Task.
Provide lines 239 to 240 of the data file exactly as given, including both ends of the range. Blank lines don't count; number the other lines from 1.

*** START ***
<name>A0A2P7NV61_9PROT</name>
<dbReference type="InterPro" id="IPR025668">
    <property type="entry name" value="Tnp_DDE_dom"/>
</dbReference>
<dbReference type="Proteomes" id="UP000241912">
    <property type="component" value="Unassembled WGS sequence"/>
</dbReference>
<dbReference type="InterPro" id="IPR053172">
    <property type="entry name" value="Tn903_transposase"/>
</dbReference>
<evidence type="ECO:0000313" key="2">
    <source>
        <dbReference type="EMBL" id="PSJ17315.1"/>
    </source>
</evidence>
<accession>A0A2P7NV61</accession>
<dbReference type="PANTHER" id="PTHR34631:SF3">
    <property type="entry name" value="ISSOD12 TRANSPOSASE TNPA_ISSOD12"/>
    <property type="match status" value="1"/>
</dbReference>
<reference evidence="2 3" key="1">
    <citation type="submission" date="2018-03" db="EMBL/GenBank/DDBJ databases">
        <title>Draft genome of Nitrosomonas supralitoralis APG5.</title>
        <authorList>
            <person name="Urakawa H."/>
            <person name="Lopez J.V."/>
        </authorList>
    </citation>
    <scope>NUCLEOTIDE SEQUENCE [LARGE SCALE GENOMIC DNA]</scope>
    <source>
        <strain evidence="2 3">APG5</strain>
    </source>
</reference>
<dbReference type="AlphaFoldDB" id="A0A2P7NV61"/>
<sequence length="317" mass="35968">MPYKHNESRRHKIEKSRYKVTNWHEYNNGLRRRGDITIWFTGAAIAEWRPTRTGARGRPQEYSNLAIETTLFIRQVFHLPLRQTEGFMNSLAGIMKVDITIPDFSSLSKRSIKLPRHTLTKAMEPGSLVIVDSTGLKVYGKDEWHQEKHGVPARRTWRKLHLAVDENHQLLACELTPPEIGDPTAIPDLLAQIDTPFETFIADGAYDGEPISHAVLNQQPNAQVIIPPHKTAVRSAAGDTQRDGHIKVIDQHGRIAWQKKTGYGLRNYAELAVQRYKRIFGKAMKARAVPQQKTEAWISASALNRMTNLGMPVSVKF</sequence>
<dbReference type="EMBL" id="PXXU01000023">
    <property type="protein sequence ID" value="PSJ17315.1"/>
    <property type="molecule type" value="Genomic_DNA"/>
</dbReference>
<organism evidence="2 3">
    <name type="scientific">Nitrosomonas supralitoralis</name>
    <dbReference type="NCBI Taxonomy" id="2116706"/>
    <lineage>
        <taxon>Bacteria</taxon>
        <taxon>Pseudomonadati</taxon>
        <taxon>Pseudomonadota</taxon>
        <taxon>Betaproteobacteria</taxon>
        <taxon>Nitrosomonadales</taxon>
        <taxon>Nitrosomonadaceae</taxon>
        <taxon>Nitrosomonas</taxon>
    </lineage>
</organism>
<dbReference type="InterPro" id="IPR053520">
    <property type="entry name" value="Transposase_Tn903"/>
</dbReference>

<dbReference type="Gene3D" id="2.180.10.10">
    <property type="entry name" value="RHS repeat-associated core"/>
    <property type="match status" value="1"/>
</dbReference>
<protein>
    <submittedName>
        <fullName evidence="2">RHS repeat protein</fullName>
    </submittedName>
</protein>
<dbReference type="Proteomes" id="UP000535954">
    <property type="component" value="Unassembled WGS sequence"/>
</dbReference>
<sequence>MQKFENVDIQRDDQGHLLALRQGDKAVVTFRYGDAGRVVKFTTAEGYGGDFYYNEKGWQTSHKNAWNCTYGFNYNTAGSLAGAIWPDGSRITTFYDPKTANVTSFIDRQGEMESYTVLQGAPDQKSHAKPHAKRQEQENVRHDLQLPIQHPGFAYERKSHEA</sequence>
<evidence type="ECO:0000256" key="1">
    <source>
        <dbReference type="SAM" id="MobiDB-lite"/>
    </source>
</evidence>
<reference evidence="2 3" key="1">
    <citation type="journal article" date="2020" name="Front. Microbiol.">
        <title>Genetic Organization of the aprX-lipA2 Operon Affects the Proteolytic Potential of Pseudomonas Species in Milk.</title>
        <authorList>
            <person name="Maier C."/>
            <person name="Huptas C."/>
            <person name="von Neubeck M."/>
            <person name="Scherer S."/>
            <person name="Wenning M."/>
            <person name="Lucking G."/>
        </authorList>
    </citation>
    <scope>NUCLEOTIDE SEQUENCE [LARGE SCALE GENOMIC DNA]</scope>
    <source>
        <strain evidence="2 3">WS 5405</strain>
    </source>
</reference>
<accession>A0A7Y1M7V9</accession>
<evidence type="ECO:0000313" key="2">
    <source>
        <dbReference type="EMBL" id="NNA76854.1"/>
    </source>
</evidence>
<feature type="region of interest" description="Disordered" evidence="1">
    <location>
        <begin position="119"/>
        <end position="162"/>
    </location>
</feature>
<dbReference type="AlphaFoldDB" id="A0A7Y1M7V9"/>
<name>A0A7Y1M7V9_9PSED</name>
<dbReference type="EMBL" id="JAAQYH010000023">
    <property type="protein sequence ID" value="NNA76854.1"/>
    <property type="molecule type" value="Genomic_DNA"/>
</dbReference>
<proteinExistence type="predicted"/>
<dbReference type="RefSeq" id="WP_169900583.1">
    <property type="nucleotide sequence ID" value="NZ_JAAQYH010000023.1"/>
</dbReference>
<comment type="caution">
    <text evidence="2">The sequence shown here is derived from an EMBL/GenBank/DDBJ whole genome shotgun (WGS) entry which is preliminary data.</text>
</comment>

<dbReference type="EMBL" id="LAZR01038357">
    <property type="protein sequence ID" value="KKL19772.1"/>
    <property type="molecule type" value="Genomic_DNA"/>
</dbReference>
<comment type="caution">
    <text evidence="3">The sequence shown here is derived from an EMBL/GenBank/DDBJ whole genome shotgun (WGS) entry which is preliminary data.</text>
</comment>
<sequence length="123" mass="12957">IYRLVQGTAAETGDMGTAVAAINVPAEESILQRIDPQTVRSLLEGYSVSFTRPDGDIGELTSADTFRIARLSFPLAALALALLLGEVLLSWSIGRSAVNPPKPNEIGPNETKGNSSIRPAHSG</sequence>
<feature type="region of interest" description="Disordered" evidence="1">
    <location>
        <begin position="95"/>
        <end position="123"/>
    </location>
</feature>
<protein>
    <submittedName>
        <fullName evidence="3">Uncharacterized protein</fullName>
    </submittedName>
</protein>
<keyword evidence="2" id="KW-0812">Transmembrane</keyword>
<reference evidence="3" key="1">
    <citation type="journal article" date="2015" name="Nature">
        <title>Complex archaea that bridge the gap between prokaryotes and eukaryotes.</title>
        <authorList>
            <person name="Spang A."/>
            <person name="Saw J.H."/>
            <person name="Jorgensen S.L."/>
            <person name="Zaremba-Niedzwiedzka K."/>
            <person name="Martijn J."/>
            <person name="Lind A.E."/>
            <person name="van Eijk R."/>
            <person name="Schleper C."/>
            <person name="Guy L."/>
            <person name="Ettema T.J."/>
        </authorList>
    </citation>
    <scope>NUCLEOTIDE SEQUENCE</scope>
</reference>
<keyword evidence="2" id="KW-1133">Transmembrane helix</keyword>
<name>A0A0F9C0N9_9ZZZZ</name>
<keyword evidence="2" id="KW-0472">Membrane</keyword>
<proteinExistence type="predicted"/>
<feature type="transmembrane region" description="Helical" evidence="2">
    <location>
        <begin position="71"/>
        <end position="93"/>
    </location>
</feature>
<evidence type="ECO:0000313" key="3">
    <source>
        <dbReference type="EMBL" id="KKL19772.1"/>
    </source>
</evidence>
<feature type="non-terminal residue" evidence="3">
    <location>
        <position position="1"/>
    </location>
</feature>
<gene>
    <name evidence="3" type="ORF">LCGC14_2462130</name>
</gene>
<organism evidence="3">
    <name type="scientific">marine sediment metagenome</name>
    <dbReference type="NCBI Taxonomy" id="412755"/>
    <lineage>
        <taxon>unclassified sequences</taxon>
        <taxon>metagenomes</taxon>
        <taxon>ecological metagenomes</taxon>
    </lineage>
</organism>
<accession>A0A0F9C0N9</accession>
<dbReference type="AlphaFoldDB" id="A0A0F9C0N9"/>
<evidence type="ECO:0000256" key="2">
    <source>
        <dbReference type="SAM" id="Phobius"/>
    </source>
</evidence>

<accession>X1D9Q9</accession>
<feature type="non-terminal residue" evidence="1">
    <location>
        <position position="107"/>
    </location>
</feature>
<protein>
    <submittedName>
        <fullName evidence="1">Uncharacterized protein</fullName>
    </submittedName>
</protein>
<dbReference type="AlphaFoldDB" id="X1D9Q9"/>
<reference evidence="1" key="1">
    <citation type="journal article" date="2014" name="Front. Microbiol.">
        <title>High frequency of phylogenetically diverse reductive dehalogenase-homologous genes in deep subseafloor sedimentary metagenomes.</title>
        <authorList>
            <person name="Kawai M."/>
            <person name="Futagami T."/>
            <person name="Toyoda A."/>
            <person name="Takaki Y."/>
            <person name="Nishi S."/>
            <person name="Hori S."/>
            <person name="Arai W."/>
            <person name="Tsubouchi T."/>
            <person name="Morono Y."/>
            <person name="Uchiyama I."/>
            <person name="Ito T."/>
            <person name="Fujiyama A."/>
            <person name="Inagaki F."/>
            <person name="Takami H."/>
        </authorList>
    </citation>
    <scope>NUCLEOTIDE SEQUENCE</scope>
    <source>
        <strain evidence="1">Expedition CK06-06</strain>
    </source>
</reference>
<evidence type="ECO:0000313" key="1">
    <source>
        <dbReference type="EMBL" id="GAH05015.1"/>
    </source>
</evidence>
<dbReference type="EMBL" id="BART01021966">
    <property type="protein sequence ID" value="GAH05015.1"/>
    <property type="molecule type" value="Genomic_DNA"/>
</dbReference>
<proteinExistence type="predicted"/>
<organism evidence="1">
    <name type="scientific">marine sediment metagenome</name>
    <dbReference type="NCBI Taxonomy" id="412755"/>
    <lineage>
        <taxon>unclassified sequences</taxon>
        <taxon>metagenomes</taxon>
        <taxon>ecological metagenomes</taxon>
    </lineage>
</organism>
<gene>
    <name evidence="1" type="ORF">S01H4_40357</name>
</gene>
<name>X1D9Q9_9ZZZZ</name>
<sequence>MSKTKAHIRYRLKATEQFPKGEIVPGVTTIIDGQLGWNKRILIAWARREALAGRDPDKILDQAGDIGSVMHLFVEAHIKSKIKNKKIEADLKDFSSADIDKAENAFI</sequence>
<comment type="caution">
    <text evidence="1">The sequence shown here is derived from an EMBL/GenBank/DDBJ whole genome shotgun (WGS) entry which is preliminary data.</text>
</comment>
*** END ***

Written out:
<proteinExistence type="predicted"/>
<organism evidence="1">